Not a lot to see, but something to look at everywhere, storms were really struggling to get going all along the hills, unable to get to even 25,000 feet. We watched a sad looking thing to the south pour its insides out trying to get out of the hills for a few hours, then it finally got free and headed east. It got a tornado warning but looked pathetic from this side so I went home. It did start to look better on RADAR from about Olds, but storms often look better on RADAR than they do from the ground. Brandon went south for a look and said it had some spinny stuff in it, can’t wait to see some photos of it from that side.

I wasn’t expecting to see anything worth looking at yesterday with the warm pushing in from the south, but if it’s there what can ya do? Before noon the sprouts were going up to the west, looking sad to start but after a few tries a nice looking cell finally came out for a run at Sundre and Olds. I got in front of it as it was starting to turn south at Didsbury, ending up a few miles west of Carstairs in a pea patch watching little eddies floating around in the base and some nice lightning bolts. It wasn’t interested in doing much, having a hard time getting any altitude, pulsing a few times and dying off shortly after crossing the QE2.
That was fine with me, the sun was out and it was as short trip up to Bergen road.

I spent about an hour looking around the area of the wind event on July 3, and I think it was a wind event, not that a tornado isn’t a wind event, but from what I saw it was more likely a straight line wind, a heckuva big gust.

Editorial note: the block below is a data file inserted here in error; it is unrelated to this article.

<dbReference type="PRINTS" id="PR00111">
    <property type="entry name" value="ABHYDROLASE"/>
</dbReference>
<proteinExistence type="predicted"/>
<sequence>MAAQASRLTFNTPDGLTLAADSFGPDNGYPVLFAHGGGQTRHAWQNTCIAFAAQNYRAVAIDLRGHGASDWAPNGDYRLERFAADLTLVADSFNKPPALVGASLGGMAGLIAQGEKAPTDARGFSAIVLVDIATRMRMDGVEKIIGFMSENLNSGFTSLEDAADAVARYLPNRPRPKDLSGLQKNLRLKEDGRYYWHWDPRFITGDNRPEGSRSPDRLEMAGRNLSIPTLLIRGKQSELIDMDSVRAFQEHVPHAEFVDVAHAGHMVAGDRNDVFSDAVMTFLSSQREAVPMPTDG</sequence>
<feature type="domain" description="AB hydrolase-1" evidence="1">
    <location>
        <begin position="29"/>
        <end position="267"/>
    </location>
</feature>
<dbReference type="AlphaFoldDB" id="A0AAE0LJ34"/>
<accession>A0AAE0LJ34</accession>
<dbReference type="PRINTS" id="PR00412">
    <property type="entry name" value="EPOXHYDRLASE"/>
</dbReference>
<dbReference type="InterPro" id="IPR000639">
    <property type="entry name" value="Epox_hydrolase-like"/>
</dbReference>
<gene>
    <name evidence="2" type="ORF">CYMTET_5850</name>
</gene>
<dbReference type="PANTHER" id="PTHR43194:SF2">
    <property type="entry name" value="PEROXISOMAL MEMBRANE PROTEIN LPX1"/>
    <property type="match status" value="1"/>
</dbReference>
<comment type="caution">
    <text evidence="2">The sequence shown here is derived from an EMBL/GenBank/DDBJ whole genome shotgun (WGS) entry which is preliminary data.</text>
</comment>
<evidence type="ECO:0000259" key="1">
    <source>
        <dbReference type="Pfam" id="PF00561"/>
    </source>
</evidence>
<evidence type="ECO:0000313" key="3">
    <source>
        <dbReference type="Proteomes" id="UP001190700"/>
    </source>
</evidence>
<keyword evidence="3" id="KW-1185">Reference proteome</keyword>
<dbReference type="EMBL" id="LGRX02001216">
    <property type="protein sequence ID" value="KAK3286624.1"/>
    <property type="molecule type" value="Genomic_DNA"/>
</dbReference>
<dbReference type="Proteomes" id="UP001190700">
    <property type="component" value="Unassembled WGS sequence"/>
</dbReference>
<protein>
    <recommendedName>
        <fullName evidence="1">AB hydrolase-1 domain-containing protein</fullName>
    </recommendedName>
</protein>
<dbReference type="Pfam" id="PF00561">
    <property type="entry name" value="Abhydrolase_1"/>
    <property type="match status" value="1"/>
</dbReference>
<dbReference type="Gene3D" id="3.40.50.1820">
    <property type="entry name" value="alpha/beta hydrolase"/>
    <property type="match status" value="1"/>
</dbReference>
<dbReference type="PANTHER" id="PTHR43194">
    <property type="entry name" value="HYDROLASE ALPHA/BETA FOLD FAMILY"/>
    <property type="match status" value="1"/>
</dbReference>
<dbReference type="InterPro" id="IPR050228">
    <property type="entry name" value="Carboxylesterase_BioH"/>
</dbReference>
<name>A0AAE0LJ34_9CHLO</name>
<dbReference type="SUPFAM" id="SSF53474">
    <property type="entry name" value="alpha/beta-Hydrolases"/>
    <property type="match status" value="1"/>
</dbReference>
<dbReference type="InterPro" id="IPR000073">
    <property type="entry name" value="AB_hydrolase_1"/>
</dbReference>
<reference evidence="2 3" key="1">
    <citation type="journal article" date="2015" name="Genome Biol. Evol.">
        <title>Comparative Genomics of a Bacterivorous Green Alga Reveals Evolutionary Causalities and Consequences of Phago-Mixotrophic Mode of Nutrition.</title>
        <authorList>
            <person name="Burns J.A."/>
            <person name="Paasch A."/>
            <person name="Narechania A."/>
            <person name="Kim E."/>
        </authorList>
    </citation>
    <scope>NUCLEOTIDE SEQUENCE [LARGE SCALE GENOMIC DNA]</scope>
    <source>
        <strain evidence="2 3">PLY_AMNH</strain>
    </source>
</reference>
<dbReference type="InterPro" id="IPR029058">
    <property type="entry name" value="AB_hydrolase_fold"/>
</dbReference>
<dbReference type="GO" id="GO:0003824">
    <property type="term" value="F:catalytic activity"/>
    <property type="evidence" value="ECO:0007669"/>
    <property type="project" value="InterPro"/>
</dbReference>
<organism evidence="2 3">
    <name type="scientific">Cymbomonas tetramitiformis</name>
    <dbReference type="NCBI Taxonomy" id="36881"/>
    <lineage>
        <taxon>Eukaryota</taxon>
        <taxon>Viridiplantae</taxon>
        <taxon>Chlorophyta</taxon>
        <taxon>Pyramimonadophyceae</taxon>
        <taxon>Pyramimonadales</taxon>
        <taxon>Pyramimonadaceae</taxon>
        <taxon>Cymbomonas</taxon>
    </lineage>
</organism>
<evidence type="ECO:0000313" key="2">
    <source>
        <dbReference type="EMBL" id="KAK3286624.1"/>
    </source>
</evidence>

What I saw reminded me of the damage around Markerville after the nasty gust-front driven hailstorm we got here in 2006 but with a lot less hail damage. Everything I saw was blown to the northeast, along the track of the storm. Trees, debris, what was left of canola fields, everything going one way. I did not go off the range roads and tried not to gape into folks’ damaged yards too much so there certainly could be a lot I didn’t see.
There were a few “huh?”s along the way, the older house on the south side with big old trees does look like a tornado went by, but just across the road, not a shingle bent or even a tree down. Big hay shed blown apart, but at the two farms a few hundred yards down the road on the same track, nothing. Across the road is a hay tarp still attached to the bales. The shed likely had its big door open to the south and got a big mouthful of wind.
I haven’t heard the official word on what it will be called yet.

Now the heat is on, and I’m getting antsy.
Evapotranspiration is at maximum, crops are heading out and the canola is just about to explode into a yellow sea across the prairies. Temperatures in the 30C range fill the 5 day forecast and it is supposed to be too warm aloft, too quiet wind-wise for any storms to form. If the models are right.
A large amount of convective energy is going to be trapped overhead, waiting for a ripple in the jet, or a wiggle in the dryline, or a big tree to fall over out west of Sundre and it’s on like donkey kong.
The next batch are unlikely to be softies.